The core story of Book of Numbers is of two different characters named Joshua Cohen: one a struggling writer and one a beyond-eccentric billionaire tech genius.
The larger aim of Cohen’s work—and the reason for the book’s sprawl, with no digression too minor to explore—is a State of the Modern World, an attempt to reconcile the human history and traditions that stretch across thousands of years with the on-demand, hyper-connectivity of our current online lives. The notions of searching and finding, as they’ve transformed from an ancient religious ideal to the rote, keyword-typed-in-a-box meaning of today, seem especially troubling to Cohen.
The novel opens with the line, “If you’re reading this on a screen, fuck off. I’ll only talk if I’m gripped with both hands.” It comes from the perspective of the narrator Cohen, but it’s no accident that the author Cohen places his most provocative line at the top of his work.
Cohen the narrator is a writer, a novelist whose long-researched and potential masterpiece about his mother escaping the Nazis in World War II Poland was forgotten the day after it appeared, the world’s attention grabbed by the September 11, 2001 terrorist attacks. The narrator’s good friend then goes on to publish a bestseller tracking a hijacker’s route and writing from the battlefields of Afghanistan, a source of unending jealousy.
Then a job offer comes, and Cohen the narrator is given the top-secret task of ghostwriting the biography of another Joshua Cohen, founder of the ubiquitous tech/search company Tetration. In the narrator’s words, “The man whose business has ruined my business, whose pleasure has ruined my pleasure, whose name has obliviated my own.”
First it’s off to Silicon Valley for narrator Cohen to meet the Principal (as he terms his biography subject), but also for the author Cohen to skewer the contradictory ethos of the industry: “Power masquerading as responsibility, stewardship. Excess but slim, trim. Spiritual emaciation in good citizen costume. Wastefulness spun as ethical consumption.”
Amid the fauxgrammers and brogammers, and at least one “pornstached chillionaire,” Cohen the narrator begins his work, anything but enthusiastically. “Point is, we’re all made differently of the same ones and zeroes—the ones our fortunes, the zeroes our voids, our blacker lacking places.”
The biography-in-progress then takes up the novel’s bloated middle chapter (0, sandwiched between chapters both titled 1), a stylistic digression as well as too many narrative ones to count.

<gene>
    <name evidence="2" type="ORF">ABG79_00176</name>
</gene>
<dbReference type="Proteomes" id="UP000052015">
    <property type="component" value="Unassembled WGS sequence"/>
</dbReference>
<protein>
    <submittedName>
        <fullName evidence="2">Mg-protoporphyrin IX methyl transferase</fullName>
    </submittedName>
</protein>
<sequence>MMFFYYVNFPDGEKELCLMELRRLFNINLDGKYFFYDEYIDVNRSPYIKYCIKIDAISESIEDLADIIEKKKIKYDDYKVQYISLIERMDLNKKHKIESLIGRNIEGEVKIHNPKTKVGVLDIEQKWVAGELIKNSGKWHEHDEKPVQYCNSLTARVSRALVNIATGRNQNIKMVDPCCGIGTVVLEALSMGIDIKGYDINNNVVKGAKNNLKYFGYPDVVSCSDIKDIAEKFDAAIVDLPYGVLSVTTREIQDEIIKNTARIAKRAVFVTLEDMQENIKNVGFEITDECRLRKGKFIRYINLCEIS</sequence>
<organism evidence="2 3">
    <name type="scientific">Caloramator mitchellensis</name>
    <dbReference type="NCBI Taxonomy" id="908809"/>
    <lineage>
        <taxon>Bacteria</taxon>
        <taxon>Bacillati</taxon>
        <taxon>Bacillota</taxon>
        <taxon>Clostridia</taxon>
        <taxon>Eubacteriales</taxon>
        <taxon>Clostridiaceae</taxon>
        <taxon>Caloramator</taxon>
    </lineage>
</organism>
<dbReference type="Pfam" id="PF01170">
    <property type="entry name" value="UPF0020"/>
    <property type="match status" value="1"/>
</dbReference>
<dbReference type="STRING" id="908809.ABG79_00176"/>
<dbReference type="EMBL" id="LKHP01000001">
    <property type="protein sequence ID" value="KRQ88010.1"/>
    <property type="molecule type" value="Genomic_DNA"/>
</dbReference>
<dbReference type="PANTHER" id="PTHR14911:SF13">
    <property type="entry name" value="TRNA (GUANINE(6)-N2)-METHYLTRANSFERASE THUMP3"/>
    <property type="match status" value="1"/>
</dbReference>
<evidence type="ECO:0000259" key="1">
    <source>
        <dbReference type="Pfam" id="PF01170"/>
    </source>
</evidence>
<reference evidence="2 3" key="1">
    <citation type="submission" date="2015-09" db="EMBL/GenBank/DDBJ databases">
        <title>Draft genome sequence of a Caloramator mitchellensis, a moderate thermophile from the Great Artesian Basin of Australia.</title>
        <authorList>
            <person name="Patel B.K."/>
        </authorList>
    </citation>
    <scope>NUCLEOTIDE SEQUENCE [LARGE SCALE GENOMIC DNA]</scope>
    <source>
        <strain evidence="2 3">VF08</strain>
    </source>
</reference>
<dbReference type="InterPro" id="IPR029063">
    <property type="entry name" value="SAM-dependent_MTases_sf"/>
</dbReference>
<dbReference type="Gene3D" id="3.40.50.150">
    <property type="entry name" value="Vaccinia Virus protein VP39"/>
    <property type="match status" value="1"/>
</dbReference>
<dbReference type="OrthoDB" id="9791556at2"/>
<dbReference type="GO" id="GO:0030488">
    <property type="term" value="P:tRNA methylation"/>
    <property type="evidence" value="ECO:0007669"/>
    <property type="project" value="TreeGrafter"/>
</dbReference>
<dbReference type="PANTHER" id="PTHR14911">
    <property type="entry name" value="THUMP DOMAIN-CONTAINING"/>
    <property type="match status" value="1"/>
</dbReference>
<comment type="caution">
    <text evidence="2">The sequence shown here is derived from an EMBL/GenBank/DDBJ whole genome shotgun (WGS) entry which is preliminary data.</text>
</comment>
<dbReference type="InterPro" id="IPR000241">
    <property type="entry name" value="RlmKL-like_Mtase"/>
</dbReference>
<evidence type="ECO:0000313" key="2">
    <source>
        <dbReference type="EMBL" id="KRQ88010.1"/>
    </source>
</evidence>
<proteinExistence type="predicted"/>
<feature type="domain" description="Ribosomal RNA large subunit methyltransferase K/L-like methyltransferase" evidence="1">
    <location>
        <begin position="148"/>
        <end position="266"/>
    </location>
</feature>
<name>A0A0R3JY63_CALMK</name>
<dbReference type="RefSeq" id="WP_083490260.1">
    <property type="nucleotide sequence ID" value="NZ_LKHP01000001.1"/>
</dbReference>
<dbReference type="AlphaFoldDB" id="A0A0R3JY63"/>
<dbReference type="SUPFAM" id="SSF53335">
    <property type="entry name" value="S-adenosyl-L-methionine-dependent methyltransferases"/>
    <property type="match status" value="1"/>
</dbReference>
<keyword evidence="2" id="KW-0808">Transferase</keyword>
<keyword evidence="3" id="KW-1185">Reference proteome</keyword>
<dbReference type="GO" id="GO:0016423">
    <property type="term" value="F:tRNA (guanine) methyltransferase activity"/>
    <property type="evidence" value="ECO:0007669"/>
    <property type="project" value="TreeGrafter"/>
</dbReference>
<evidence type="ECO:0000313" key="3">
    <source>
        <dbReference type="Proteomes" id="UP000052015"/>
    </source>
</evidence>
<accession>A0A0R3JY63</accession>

Cohen needs the story of the Principal to forge into the novel’s philosophical territory regarding technology, connectivity and the intertwined notions of searching and finding. He also needs the biography assignment to give the narrator Cohen his current purpose. And yet Book of Numbers flails wildly in that lengthy middle section, failing to serve Cohen’s needs on both accounts. It’s bogged down by tech-speak (techsperanto, to borrow a term from the book), filled with digressions and structurally aggravating as Cohen alternates between raw transcription and first-draft style, complete with strike-through text and parenthetical asides from the narrator Cohen (accurately calling sentences lazy, ridiculous and FUCKING REPETITITITIOUS.)
Even without the section’s annoyances, mileage will vary for readers on how interesting they find the fictional backstory of something they take utterly for granted: the rise of the web search. The Stanford roots, the burst of an idea, the by-the-bootstraps nature of a company formed out of a garage (a second-story condo/apartment in this case) is already the narrative of tech titans like Microsoft and Google, and Tetration isn’t appreciably different. Until, after all the meandering, the chapter delivers its payoff, injecting a welcome intrigue to the plot.
Cohen’s strengths are myriad. His prose can be amazing, at times his dense wordiness achieving a certain magic all its own. He commands his subject matter, from tech to religion, from history to art. But for every passage that dazzles the reader, there is one that seems like a pointless slog. There will almost certainly be a Cohen book to recommend wholeheartedly to all readers. But for all its intelligence and insight into our tech-dominated lives, Book of Numbers isn’t it.